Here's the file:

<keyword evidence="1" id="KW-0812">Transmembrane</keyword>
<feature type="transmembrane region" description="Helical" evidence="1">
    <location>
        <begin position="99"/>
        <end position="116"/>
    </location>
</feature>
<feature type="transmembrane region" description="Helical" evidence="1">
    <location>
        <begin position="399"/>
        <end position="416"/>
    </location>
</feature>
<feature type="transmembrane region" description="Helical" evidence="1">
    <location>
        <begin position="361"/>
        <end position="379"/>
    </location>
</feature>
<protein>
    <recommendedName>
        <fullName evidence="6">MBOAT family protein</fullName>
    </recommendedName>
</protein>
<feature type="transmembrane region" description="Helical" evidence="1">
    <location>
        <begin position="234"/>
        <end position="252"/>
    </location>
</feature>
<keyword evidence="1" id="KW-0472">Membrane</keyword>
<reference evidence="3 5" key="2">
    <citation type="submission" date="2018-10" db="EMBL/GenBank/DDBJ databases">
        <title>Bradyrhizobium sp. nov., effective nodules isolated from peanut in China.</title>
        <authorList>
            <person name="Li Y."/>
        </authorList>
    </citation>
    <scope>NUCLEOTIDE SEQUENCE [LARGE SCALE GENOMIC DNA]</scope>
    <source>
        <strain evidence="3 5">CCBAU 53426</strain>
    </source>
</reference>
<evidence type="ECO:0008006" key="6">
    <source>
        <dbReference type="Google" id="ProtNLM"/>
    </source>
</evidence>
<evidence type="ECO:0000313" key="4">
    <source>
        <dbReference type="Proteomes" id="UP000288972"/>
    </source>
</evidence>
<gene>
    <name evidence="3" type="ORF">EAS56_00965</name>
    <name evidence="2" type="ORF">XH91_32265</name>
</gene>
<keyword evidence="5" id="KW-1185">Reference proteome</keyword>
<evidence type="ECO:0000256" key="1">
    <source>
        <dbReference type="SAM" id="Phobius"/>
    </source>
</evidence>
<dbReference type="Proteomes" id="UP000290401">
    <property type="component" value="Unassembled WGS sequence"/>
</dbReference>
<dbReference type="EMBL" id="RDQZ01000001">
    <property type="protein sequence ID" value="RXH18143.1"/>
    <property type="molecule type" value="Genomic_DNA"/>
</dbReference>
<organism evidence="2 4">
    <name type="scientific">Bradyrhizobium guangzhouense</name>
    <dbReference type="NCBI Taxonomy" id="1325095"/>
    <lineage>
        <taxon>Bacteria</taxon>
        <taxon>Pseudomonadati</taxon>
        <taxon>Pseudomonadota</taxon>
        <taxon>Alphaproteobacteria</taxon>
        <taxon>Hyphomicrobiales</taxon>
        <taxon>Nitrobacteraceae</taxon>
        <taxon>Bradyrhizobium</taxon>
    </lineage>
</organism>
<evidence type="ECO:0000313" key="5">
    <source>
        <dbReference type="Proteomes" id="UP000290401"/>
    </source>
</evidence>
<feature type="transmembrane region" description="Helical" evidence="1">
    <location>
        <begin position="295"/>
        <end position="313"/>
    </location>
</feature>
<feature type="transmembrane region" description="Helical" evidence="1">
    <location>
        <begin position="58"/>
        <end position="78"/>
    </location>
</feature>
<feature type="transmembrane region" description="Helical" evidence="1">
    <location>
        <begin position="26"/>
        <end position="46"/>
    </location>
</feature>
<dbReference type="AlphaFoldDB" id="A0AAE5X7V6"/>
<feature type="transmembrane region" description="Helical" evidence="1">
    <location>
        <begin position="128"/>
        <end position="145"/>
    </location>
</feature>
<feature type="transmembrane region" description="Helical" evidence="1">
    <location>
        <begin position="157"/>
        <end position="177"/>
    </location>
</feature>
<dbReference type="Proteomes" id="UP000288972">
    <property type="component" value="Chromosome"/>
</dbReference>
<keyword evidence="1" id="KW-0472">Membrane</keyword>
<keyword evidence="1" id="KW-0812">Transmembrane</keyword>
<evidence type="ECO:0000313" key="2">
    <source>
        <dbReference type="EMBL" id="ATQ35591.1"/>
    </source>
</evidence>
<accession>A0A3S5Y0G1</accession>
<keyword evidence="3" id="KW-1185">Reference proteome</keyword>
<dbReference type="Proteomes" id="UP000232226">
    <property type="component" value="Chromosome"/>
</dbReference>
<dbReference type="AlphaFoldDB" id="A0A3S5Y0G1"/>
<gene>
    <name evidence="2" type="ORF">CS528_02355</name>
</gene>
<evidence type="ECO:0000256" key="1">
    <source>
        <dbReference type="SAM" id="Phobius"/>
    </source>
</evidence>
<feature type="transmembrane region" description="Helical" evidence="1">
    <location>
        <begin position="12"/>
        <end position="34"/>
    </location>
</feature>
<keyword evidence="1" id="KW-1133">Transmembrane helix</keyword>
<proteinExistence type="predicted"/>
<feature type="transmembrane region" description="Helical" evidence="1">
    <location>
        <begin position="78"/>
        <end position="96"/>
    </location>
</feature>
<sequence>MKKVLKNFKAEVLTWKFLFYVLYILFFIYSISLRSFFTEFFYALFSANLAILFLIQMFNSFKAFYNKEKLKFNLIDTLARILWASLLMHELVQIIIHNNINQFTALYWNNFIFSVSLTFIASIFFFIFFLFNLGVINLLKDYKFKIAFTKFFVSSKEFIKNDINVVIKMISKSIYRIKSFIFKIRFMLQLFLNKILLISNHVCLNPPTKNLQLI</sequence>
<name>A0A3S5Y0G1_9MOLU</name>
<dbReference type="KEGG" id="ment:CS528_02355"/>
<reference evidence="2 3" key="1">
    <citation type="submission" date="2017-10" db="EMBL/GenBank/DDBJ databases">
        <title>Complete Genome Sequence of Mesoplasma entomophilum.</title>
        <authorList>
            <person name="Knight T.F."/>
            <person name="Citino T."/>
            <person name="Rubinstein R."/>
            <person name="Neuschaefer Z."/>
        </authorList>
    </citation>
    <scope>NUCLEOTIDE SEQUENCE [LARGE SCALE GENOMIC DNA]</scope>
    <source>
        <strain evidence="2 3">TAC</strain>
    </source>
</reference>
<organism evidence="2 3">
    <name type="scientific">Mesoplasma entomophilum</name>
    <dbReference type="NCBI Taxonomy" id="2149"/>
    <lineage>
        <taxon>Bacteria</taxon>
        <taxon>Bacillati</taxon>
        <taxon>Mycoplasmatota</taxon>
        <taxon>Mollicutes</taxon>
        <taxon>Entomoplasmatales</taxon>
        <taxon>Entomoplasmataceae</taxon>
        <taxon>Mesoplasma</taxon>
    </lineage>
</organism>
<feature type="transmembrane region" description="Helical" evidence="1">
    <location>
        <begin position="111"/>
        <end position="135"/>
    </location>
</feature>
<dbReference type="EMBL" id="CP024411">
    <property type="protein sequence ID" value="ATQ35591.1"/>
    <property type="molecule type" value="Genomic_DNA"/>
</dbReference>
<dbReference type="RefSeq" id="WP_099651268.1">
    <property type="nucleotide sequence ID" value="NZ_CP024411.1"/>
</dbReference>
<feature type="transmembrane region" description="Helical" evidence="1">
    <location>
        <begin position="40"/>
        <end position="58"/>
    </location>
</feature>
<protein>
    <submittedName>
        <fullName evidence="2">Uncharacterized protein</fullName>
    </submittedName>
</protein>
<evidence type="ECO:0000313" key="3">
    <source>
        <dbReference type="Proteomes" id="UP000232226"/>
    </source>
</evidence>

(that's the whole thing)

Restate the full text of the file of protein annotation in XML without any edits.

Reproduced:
<keyword evidence="1" id="KW-0812">Transmembrane</keyword>
<feature type="transmembrane region" description="Helical" evidence="1">
    <location>
        <begin position="99"/>
        <end position="116"/>
    </location>
</feature>
<feature type="transmembrane region" description="Helical" evidence="1">
    <location>
        <begin position="399"/>
        <end position="416"/>
    </location>
</feature>
<feature type="transmembrane region" description="Helical" evidence="1">
    <location>
        <begin position="361"/>
        <end position="379"/>
    </location>
</feature>
<protein>
    <recommendedName>
        <fullName evidence="6">MBOAT family protein</fullName>
    </recommendedName>
</protein>
<feature type="transmembrane region" description="Helical" evidence="1">
    <location>
        <begin position="234"/>
        <end position="252"/>
    </location>
</feature>
<keyword evidence="1" id="KW-0472">Membrane</keyword>
<reference evidence="3 5" key="2">
    <citation type="submission" date="2018-10" db="EMBL/GenBank/DDBJ databases">
        <title>Bradyrhizobium sp. nov., effective nodules isolated from peanut in China.</title>
        <authorList>
            <person name="Li Y."/>
        </authorList>
    </citation>
    <scope>NUCLEOTIDE SEQUENCE [LARGE SCALE GENOMIC DNA]</scope>
    <source>
        <strain evidence="3 5">CCBAU 53426</strain>
    </source>
</reference>
<evidence type="ECO:0008006" key="6">
    <source>
        <dbReference type="Google" id="ProtNLM"/>
    </source>
</evidence>
<evidence type="ECO:0000313" key="4">
    <source>
        <dbReference type="Proteomes" id="UP000288972"/>
    </source>
</evidence>
<gene>
    <name evidence="3" type="ORF">EAS56_00965</name>
    <name evidence="2" type="ORF">XH91_32265</name>
</gene>
<keyword evidence="5" id="KW-1185">Reference proteome</keyword>
<evidence type="ECO:0000256" key="1">
    <source>
        <dbReference type="SAM" id="Phobius"/>
    </source>
</evidence>
<dbReference type="Proteomes" id="UP000290401">
    <property type="component" value="Unassembled WGS sequence"/>
</dbReference>
<dbReference type="EMBL" id="RDQZ01000001">
    <property type="protein sequence ID" value="RXH18143.1"/>
    <property type="molecule type" value="Genomic_DNA"/>
</dbReference>
<organism evidence="2 4">
    <name type="scientific">Bradyrhizobium guangzhouense</name>
    <dbReference type="NCBI Taxonomy" id="1325095"/>
    <lineage>
        <taxon>Bacteria</taxon>
        <taxon>Pseudomonadati</taxon>
        <taxon>Pseudomonadota</taxon>
        <taxon>Alphaproteobacteria</taxon>
        <taxon>Hyphomicrobiales</taxon>
        <taxon>Nitrobacteraceae</taxon>
        <taxon>Bradyrhizobium</taxon>
    </lineage>
</organism>
<evidence type="ECO:0000313" key="5">
    <source>
        <dbReference type="Proteomes" id="UP000290401"/>
    </source>
</evidence>
<feature type="transmembrane region" description="Helical" evidence="1">
    <location>
        <begin position="295"/>
        <end position="313"/>
    </location>
</feature>
<feature type="transmembrane region" description="Helical" evidence="1">
    <location>
        <begin position="58"/>
        <end position="78"/>
    </location>
</feature>
<feature type="transmembrane region" description="Helical" evidence="1">
    <location>
        <begin position="26"/>
        <end position="46"/>
    </location>
</feature>
<dbReference type="AlphaFoldDB" id="A0AAE5X7V6"/>
<feature type="transmembrane region" description="Helical" evidence="1">
    <location>
        <begin position="128"/>
        <end position="145"/>
    </location>
</feature>
<feature type="transmembrane region" description="Helical" evidence="1">
    <location>
        <begin position="157"/>
        <end position="177"/>
    </location>
</feature>
<dbReference type="Proteomes" id="UP000288972">
    <property type="component" value="Chromosome"/>
</dbReference>
<keyword evidence="1" id="KW-0472">Membrane</keyword>
<keyword evidence="1" id="KW-0812">Transmembrane</keyword>
<evidence type="ECO:0000313" key="2">
    <source>
        <dbReference type="EMBL" id="ATQ35591.1"/>
    </source>
</evidence>
<accession>A0A3S5Y0G1</accession>
<keyword evidence="3" id="KW-1185">Reference proteome</keyword>
<dbReference type="Proteomes" id="UP000232226">
    <property type="component" value="Chromosome"/>
</dbReference>
<dbReference type="AlphaFoldDB" id="A0A3S5Y0G1"/>
<gene>
    <name evidence="2" type="ORF">CS528_02355</name>
</gene>
<evidence type="ECO:0000256" key="1">
    <source>
        <dbReference type="SAM" id="Phobius"/>
    </source>
</evidence>
<feature type="transmembrane region" description="Helical" evidence="1">
    <location>
        <begin position="12"/>
        <end position="34"/>
    </location>
</feature>
<keyword evidence="1" id="KW-1133">Transmembrane helix</keyword>
<proteinExistence type="predicted"/>
<feature type="transmembrane region" description="Helical" evidence="1">
    <location>
        <begin position="78"/>
        <end position="96"/>
    </location>
</feature>
<sequence>MKKVLKNFKAEVLTWKFLFYVLYILFFIYSISLRSFFTEFFYALFSANLAILFLIQMFNSFKAFYNKEKLKFNLIDTLARILWASLLMHELVQIIIHNNINQFTALYWNNFIFSVSLTFIASIFFFIFFLFNLGVINLLKDYKFKIAFTKFFVSSKEFIKNDINVVIKMISKSIYRIKSFIFKIRFMLQLFLNKILLISNHVCLNPPTKNLQLI</sequence>
<name>A0A3S5Y0G1_9MOLU</name>
<dbReference type="KEGG" id="ment:CS528_02355"/>
<reference evidence="2 3" key="1">
    <citation type="submission" date="2017-10" db="EMBL/GenBank/DDBJ databases">
        <title>Complete Genome Sequence of Mesoplasma entomophilum.</title>
        <authorList>
            <person name="Knight T.F."/>
            <person name="Citino T."/>
            <person name="Rubinstein R."/>
            <person name="Neuschaefer Z."/>
        </authorList>
    </citation>
    <scope>NUCLEOTIDE SEQUENCE [LARGE SCALE GENOMIC DNA]</scope>
    <source>
        <strain evidence="2 3">TAC</strain>
    </source>
</reference>
<organism evidence="2 3">
    <name type="scientific">Mesoplasma entomophilum</name>
    <dbReference type="NCBI Taxonomy" id="2149"/>
    <lineage>
        <taxon>Bacteria</taxon>
        <taxon>Bacillati</taxon>
        <taxon>Mycoplasmatota</taxon>
        <taxon>Mollicutes</taxon>
        <taxon>Entomoplasmatales</taxon>
        <taxon>Entomoplasmataceae</taxon>
        <taxon>Mesoplasma</taxon>
    </lineage>
</organism>
<feature type="transmembrane region" description="Helical" evidence="1">
    <location>
        <begin position="111"/>
        <end position="135"/>
    </location>
</feature>
<dbReference type="EMBL" id="CP024411">
    <property type="protein sequence ID" value="ATQ35591.1"/>
    <property type="molecule type" value="Genomic_DNA"/>
</dbReference>
<dbReference type="RefSeq" id="WP_099651268.1">
    <property type="nucleotide sequence ID" value="NZ_CP024411.1"/>
</dbReference>
<feature type="transmembrane region" description="Helical" evidence="1">
    <location>
        <begin position="40"/>
        <end position="58"/>
    </location>
</feature>
<protein>
    <submittedName>
        <fullName evidence="2">Uncharacterized protein</fullName>
    </submittedName>
</protein>
<evidence type="ECO:0000313" key="3">
    <source>
        <dbReference type="Proteomes" id="UP000232226"/>
    </source>
</evidence>